What We Do
Anonymous and uncensored interviews by people affected by mental illness in the Pittsburgh region.
Podcast that features people with various mental health diagnoses discussing symptoms, stigma, and more.
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Recent Anonymous Interviews
“But, if there is one thing I’ve learned from this process, it’s that there are people out there who care. Every single person who called campus police on me genuinely cared. Every single person who I worked with in treatment cared. Every single person who came to visit me after I lost my enrollment, they especially cared. To some degree, I regret having not shown enough gratitude to every individual who has helped me along the way. I only hope that this piece may show them that I say thank you.”
“I got so, so good at pretending. I remember my psychiatrist saying to me, ‘You say this Prozac isn’t working, but I can’t see how you can still be depressed when you’re just sitting there smiling at me.’ I couldn’t believe she said that to me. It’s like, ‘Yes, because that’s what I chose to let you see. What you think about me, is what I’m allowing you to think about me. You don’t know me at all.'”
“…it’s fascinating to me that some people can talk about depression without having much stigma… Big, famous celebrities, actors and actresses, creative people and artists, writers… this is old hat. But what about professions that are academic, lawyers or business people… I think the stigma is different. And I don’t think there’s a lot of discussion in the academic world…”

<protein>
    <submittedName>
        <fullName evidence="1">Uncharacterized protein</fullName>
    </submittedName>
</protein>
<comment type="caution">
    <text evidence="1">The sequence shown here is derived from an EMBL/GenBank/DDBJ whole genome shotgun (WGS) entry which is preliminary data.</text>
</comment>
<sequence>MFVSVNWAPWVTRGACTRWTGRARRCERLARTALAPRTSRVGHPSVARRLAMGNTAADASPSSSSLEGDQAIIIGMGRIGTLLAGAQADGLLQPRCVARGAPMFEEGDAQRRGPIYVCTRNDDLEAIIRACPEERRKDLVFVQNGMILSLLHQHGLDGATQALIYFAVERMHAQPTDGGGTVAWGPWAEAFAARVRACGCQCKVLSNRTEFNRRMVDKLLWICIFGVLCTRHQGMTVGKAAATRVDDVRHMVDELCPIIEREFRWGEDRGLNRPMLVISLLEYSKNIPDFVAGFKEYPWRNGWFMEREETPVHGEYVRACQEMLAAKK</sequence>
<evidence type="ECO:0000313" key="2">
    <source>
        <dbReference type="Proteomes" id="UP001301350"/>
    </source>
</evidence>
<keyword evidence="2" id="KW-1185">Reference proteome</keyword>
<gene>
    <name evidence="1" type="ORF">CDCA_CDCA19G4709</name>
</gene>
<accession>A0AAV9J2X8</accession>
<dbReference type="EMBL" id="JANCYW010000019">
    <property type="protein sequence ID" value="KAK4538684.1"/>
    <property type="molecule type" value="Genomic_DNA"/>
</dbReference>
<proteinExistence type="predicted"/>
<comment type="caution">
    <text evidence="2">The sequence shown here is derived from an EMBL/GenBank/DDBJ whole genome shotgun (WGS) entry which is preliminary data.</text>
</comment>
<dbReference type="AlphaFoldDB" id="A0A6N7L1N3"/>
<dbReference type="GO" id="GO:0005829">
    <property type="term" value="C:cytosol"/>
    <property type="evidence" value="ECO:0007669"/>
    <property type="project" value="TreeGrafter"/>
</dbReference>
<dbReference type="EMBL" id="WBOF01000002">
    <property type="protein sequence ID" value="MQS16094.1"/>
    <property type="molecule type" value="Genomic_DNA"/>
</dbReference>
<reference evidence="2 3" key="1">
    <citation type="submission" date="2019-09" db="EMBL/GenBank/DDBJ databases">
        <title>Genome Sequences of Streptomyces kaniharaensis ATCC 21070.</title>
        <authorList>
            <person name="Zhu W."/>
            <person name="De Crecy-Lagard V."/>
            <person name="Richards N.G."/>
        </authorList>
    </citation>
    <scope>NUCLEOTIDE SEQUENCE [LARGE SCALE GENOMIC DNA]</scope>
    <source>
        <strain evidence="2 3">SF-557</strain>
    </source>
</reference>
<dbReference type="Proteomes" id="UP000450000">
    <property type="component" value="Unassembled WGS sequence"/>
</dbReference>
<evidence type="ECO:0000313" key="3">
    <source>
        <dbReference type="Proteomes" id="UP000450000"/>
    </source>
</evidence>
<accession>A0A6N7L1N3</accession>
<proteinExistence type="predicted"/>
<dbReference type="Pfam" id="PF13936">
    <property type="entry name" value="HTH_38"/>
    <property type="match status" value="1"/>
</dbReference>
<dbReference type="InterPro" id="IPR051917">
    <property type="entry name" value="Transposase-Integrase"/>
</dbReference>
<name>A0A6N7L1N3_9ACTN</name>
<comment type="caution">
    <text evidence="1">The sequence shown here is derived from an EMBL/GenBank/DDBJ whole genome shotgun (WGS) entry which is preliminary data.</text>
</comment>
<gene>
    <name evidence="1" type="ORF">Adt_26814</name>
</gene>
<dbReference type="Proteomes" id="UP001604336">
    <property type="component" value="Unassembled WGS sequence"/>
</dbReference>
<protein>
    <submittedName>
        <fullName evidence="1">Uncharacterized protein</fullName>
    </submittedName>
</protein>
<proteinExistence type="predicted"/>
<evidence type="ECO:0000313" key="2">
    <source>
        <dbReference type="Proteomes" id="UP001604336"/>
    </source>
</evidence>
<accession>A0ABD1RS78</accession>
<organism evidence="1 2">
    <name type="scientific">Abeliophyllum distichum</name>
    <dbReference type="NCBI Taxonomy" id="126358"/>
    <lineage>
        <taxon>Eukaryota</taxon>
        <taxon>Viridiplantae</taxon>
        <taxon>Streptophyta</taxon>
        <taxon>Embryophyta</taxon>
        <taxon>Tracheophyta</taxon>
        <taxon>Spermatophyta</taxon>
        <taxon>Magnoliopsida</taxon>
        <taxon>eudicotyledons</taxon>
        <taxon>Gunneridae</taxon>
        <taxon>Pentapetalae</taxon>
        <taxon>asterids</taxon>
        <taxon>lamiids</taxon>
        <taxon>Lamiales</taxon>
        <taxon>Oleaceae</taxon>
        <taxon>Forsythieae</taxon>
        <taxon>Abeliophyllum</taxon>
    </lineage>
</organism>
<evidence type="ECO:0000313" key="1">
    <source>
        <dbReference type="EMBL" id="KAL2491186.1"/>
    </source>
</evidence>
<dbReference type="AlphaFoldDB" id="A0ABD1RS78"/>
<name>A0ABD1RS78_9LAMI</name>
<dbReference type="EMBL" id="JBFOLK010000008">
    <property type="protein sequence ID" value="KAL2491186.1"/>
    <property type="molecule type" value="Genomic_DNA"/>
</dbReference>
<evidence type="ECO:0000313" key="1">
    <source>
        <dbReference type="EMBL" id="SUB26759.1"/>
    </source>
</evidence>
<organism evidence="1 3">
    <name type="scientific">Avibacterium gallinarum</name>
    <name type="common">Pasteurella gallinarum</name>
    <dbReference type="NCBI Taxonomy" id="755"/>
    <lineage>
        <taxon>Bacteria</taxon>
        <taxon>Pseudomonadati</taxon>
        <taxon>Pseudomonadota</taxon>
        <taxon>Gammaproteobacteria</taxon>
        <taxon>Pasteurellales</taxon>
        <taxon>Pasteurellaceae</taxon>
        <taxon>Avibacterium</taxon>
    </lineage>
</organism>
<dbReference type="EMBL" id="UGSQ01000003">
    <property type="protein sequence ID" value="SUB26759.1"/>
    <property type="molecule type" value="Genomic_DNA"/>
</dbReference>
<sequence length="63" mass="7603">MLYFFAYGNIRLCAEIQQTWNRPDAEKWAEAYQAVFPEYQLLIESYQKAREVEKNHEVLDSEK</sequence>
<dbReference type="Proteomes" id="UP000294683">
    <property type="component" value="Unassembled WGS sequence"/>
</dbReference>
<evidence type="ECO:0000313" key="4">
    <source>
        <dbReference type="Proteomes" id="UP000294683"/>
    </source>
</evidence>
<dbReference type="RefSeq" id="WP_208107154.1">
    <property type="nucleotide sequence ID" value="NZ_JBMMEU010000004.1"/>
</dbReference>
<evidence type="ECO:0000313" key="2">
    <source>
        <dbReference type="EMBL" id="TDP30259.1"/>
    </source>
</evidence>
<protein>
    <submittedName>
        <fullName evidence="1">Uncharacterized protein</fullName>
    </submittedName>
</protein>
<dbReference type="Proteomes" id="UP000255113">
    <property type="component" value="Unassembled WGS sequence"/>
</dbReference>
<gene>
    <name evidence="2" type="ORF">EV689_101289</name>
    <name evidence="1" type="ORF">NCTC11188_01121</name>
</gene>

“Having a community of people who experience mental illness is so important for those who experience it. Because without it, a lot of times I felt like I was going through something that was completely abnormal. Why was I thinking this way? Why was I feeling this way? Why couldn’t I just shape up and go back to being a normal person? It’s like, well… it’s a little more complicated than that.”
“We all, society, if we come together, if we show more love, if we experience more joy… see people as people and not diagnoses, not stigmas, not the color of our skin… we really could start to shift the trajectory of where we’re at.”
“I don’t want to be thought of as a victim, as this sufferer. I want to be thought of someone with agency. Should I define myself only in reference to my struggles? What does that signal to other people? I’m trying to grow and become stable enough to have functional relationships, so is talking about my mental illness signaling to others that I am dysfunctional, impacting my ability to have those relationships?”
“When I’m in a manic state, it’s not really me. It’s like my brain is on Mars, and my body is having a parade to celebrate its absence. The things that you are interested in will be the things that inform your episodes… like, I’m interested in Greek philosophy, which is why I was running around like a cynic, like a dog, looking for Diogenes. That’s not something that I would do, but it’s like a character based on me. A cartoon version of myself. It’s like the source material for a play about my life.”
“I would constantly think, ‘This is the worst thing that could happen to me. Nothing will get better.’ I still feel that same pressure… constantly… claustrophobic… or suffocated. You cannot move… like you’re in a casket. You cannot breathe. Oh… It’s always that same feeling.”
“The appearance of a person with depression is totally subjective… different than what the reality in their mind is. It doesn’t matter that you had a great GPA, that you got a 3.6, that you got A’s in all your important classes… you just aren’t good enough. You are worth nothing and your friends are still your friends only because they don’t know how worthless you are.”
“I took a remote control with me for whatever reason… I was pressing buttons on it, and that was helping me. I was having all of these olfactory hallucinations. I was smelling bad breath, rosemary and ginger, mangoes… I ended up getting 302’d to the psych ward. I remember my first day in there, I was licking electricity sockets, because I couldn’t move unless I had electricity in me. I would literally sit still if I couldn’t reach the outlet in enough time.”